Thursday, October 20, 2011

Quasimodo Then and Now

A little over a couple of decades ago, my eldest daughter Sabrina and I did a three week tromp around England together. She needed to be sprung from school, which was being pretty toxic for her at the time. We stayed with family and at hostels, and she entertained all and sundry with impromptu violin concerts – a thrill for the other hostel patrons who hailed from all over the world. She also collected rocks.

She was ten years old at the time, and we had a deal that she would carry all her own stuff, including these rocks. As the days passed, her rock collection grew. After all, the rocks from the lanes of Smugglers Close in Norfolk were so very different from the rocks of the Isle of Man, which differed again from the rocks found in the mucky dunes of Lytham St. Annes.

At the end of our trip, when we checked in at Heathrow Airport, I took her rock pile – by now a good twenty pounds worth – and lashed it into the top section of my own 60 pound pack. Back then, the weight restrictions were generous, so a pack that now weighed about 80 pounds was no problem, outside of hernias for the handlers.

After touching down in Vancouver, we waited our turn at the baggage carousel. Bags tumbled down and were retrieved, until finally there were no more bags to be seen. The lady at the service desk was extremely concerned for us. She understood the irreplaceable nature of a rock collection, but said that it may be that they were gone for good. She got me to fill out the forms relating to our insurance policy. As I read the fine print, I could hardly contain my glee. The remuneration for our loss would be based on total poundage, and I had a stamped record of the heft of what we had checked in.

A few days passed, and I was getting more and more convinced that I was about to see dollar signs in my future. The clothes that I would have to replace were like all my clothes – not worth much. The rocks, well, I hoped that their loss would not be too traumatic. We would after all, have a story. And money.

The following week, I was sitting in Council Chambers in Mission City where I served as an Alderman, when the Municipal Clerk Don West entered the room. He whispered something in my ear that I didn’t immediately catch. I followed him out into the hallway, where he once again said: Quasimodo. He then pointed to a poor courier bent double under the combined weight of my pack and Sabrina’s rocks.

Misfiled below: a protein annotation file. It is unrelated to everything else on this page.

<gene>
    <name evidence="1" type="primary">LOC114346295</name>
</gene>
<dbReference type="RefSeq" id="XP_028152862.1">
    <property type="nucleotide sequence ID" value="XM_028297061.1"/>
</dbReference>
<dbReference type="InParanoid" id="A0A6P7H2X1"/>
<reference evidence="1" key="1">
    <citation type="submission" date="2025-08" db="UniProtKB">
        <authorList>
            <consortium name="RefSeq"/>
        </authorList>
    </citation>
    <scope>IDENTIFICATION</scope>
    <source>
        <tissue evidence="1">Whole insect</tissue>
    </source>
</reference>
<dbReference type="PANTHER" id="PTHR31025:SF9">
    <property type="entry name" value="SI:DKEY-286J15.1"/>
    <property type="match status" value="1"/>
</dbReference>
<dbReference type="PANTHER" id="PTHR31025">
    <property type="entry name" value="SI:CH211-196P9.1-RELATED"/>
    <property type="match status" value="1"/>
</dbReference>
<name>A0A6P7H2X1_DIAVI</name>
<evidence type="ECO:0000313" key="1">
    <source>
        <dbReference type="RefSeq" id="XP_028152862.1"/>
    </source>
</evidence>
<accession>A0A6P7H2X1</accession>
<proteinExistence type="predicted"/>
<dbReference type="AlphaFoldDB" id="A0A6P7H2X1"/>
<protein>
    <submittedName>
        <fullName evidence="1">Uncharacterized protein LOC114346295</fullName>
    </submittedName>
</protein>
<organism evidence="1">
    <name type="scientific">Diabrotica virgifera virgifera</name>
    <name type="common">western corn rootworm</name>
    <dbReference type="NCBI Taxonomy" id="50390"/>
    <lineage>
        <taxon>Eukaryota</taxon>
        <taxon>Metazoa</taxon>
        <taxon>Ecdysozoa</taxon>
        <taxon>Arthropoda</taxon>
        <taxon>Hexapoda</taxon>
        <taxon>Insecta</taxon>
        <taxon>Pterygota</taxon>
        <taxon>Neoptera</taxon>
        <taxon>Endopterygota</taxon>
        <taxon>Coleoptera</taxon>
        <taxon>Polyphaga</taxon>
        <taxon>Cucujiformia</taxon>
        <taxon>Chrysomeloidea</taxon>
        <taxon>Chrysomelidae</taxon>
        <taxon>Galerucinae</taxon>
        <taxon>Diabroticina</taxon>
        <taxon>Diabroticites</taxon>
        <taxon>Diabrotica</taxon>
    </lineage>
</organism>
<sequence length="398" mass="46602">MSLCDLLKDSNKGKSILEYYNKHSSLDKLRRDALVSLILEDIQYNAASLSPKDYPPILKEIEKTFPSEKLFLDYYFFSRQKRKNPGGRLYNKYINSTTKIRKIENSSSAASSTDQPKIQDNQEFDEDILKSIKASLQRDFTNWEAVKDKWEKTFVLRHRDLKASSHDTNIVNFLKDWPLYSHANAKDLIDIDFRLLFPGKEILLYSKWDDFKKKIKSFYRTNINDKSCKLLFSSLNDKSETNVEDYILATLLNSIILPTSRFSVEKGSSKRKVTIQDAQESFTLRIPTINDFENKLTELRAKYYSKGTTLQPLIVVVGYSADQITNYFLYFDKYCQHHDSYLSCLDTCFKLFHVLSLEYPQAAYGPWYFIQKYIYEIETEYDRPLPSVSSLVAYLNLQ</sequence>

Two decades and change later, I have once again returned from an overseas trip, this time to Ireland and Boston. No rocks were in my belongings this time, but as is often the case, I more than made up for it in books – as well as with the weight of the things that my husband had asked me to pick up en route because they were such good deals: Binoculars; Motorcycle raingear; Water filters. You have to know him to understand this mix. It does make sense.

When I got home, I decided to weigh all the various bits that I had been carting around. The checked wheelie bag came to 50.5 lbs. That was close to reasonable, but I am abashed to confess that the two carry-on bags vastly exceeded their ten pound maximum. In truth, the sum total of everything that I had been carting around from pillar to post came to close to 90 pounds. Without intending to, I had become my own Quasimodo. This actually left me feeling a wee bit proud that at age 65, I could still pull this off.

Most of the weight that I brought home in my various bags included maps, documents, and books. Always, books. I doubt that I will ever wise up on this score, although there is method in my madness. In the next few weeks, my plan is to assemble what I have learned from my most recent foray to Ireland, and then I will share the results either in this blog or on my web site.

In time, all this baggage – which in this case is non-metaphoric - will be transformed into story, truth and reflection.  Unlike Quasimodo, I don’t plan to swing down the bell rope of Notre Dame. At least, not just yet.

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